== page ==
Coding Range

On the Inner Heckler

October 21st, 2013

One of the only three podcasts I subscribe to is Writing Excuses. In summary, it’s a 15-20 minute weekly podcast all about about writing books. In episode 8.42 they discussed the ‘Inner Heckler’ versus the ‘Inner Editor.’

The ‘Inner Heckler’ is the little voice inside all of us that trashes the work we do and says it’s crap. It’s entirely destructive. The ‘Inner Editor’ is the little voice that picks apart what’s wrong and why, in order that we can improve it. It picks out the bad, but in a constructive manner.

The more I think about this, however, it seems as though children don’t have an inner heckler at all. Instead, they have an inner explorer, an adventurer that wants to know everything from “What’s around the corner?” to “Is this flame hot?” and “What happens if I put the kitten in the dishwasher?”. I’ve never heard a child negatively criticize their own work - it’s always the best work, regardless of actual quality, and will typically get stuck on the refrigerator door by the proud parents.

Given this, where does this heckler come from? At what point of growing up does a little destructive voice come in to play? And if the heckler is a foreign visitor, so to speak, is there any way to evict it?

Invoking Cygwin from Batch/Command Scripts

October 6th, 2013

Writing blog posts - or really anything requiring only basic text formatting - is really nice in Markdown. This blog (at least right now) is running on Octopress, which requires Ruby. Unfortunately, I couldn’t really get it working properly using the Windows build of Ruby.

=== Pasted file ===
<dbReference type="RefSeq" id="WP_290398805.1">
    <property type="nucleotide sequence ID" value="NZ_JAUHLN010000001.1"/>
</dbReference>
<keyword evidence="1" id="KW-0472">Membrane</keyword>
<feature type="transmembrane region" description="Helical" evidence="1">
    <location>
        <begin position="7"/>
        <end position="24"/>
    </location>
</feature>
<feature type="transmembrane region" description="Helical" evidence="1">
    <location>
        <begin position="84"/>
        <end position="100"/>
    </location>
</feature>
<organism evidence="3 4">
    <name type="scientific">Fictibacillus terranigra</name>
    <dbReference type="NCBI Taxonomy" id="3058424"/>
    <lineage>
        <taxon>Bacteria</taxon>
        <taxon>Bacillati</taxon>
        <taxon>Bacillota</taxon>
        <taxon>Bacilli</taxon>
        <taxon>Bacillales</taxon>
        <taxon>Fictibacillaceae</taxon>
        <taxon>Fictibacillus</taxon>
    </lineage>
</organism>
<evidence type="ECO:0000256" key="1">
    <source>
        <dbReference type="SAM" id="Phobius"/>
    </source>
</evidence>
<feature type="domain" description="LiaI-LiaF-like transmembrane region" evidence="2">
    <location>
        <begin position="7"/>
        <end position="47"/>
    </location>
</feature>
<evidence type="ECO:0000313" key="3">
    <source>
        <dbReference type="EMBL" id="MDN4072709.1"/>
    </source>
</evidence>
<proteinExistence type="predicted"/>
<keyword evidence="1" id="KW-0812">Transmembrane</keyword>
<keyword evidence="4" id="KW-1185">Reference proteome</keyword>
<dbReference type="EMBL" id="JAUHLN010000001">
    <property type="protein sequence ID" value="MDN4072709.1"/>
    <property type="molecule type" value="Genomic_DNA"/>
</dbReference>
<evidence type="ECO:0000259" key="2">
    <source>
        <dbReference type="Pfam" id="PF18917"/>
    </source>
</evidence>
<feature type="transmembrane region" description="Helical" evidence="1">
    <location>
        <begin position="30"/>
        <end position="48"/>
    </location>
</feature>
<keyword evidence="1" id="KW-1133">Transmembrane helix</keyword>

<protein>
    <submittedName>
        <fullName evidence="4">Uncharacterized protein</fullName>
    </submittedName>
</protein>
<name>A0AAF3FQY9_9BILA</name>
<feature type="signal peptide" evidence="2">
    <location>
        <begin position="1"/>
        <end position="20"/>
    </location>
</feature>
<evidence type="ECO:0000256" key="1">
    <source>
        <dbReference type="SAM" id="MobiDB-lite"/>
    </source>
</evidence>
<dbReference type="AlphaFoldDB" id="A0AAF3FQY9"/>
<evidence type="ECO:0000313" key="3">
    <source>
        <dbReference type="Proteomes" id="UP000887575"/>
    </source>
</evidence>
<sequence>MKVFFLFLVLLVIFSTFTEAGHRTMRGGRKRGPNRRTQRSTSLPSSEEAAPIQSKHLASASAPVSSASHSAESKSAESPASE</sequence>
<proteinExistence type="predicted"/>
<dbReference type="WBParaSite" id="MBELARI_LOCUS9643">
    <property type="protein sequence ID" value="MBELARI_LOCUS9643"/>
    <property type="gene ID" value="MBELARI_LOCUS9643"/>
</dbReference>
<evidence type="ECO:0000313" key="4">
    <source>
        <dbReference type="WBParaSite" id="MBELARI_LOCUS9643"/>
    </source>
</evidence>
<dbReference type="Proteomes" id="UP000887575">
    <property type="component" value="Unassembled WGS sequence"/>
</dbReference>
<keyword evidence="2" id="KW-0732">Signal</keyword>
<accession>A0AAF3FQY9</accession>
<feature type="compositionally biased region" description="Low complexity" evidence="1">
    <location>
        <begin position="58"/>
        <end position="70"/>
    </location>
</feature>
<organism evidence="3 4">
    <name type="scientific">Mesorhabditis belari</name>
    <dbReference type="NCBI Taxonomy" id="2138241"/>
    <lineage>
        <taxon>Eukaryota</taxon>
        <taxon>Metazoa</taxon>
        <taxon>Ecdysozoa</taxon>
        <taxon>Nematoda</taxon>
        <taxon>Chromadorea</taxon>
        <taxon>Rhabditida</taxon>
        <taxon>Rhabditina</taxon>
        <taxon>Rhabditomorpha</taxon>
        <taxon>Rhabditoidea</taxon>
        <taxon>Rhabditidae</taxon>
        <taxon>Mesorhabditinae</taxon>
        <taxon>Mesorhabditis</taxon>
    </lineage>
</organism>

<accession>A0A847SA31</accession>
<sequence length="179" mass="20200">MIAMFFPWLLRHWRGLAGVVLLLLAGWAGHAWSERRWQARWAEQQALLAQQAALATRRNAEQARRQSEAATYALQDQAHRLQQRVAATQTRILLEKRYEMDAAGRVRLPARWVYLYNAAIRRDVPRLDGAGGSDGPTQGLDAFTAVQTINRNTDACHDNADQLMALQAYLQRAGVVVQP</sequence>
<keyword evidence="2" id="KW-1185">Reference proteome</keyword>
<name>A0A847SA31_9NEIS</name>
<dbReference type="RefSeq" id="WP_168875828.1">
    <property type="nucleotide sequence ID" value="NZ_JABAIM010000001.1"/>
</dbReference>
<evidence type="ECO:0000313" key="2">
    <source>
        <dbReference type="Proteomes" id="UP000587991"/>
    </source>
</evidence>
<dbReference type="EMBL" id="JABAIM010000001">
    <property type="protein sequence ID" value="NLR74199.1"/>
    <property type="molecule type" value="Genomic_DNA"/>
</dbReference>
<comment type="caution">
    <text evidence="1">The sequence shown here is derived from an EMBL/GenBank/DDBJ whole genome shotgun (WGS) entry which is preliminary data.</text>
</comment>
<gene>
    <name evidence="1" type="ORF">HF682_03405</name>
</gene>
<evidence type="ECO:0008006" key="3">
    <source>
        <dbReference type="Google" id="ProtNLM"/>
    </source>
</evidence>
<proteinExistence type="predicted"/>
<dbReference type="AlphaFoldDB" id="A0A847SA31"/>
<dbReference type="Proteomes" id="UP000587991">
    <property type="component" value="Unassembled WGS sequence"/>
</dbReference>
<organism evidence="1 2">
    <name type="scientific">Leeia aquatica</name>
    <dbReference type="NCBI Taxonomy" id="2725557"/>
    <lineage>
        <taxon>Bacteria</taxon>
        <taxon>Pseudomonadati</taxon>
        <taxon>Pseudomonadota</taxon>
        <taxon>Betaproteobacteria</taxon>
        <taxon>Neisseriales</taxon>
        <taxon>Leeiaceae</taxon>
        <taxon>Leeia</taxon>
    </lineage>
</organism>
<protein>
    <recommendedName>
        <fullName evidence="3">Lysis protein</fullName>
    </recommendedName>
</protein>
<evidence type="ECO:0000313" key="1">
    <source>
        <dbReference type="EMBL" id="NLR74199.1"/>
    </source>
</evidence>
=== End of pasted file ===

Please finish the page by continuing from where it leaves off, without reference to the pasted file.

On top of that, I deploy to a Linux host using Rsync, which doesn’t seem to have any equivalent or port in the Windows side, apart from Cygwin.

I couldn’t figure out how to get shell scripts (.sh files) associated with Cygwin properly and running in the correct folder, so the next-best solution I’ve come up with involves invoking Bash from a .cmd script:

@echo off
set CYGDIR=D:\tools\cygwin
set PATH=%PATH%;%CYGDIR%\bin

FOR /F "tokens=* delims=" %%A IN ('cygpath %~dp0') DO SET CURCYGDIR=%%A
bash --login -c "cd %CURCYGDIR% && do magic bash stuff here"

Almost surprisingly, it works. Also, the DOS/CMD equivalent of Bash’s MYVAR=$(run command here) is awfully ugly.

In Google We Trust 

September 10th, 2013

Great episode on (the lack of) digital privacy by ABC’s Four Corners.

Emit all the things!

September 8th, 2013

IL generation is something I thought was kinda cool, but like assembly language was too low-level to be able to read, never mind write. IL in particular seemed beyond the realms of readable, but after having a poke around a JIT branch of Steam4NET, it seemed like there wasn’t really much to it.

The best way to learn is by doing, in my experience, so today I took a few hours to try build a Steam Web API client with a hardcoded interface and a (mostly) dynamically generated implementation. The results of that can be found here.

If you have a basic grasp of reflection in .NET, the rest is actually quite simple. Reflection, or introspection, is the ability to ask the runtime information about what’s going on, and sometimes to change it. Things like:

  • What’s the name of the class I’m in?
  • Is this class a subclass of that class?
  • Is this unknown object a string?
  • Does MyFooClass have a method named “BarMethod”?
  • Set the instance variable (field in .NET) named “myvar” on this object to the value “avalue”.

And plenty more. Fortunately, creating the structure of methods in fairly easy as they use the same objects that .NET’s reflection APIs use. Calling methods from methods is also fairly easy, as calling a method requires a MethodInfo - another object used by ‘normal’ reflection. Below is halfway between a blog post and journal notes.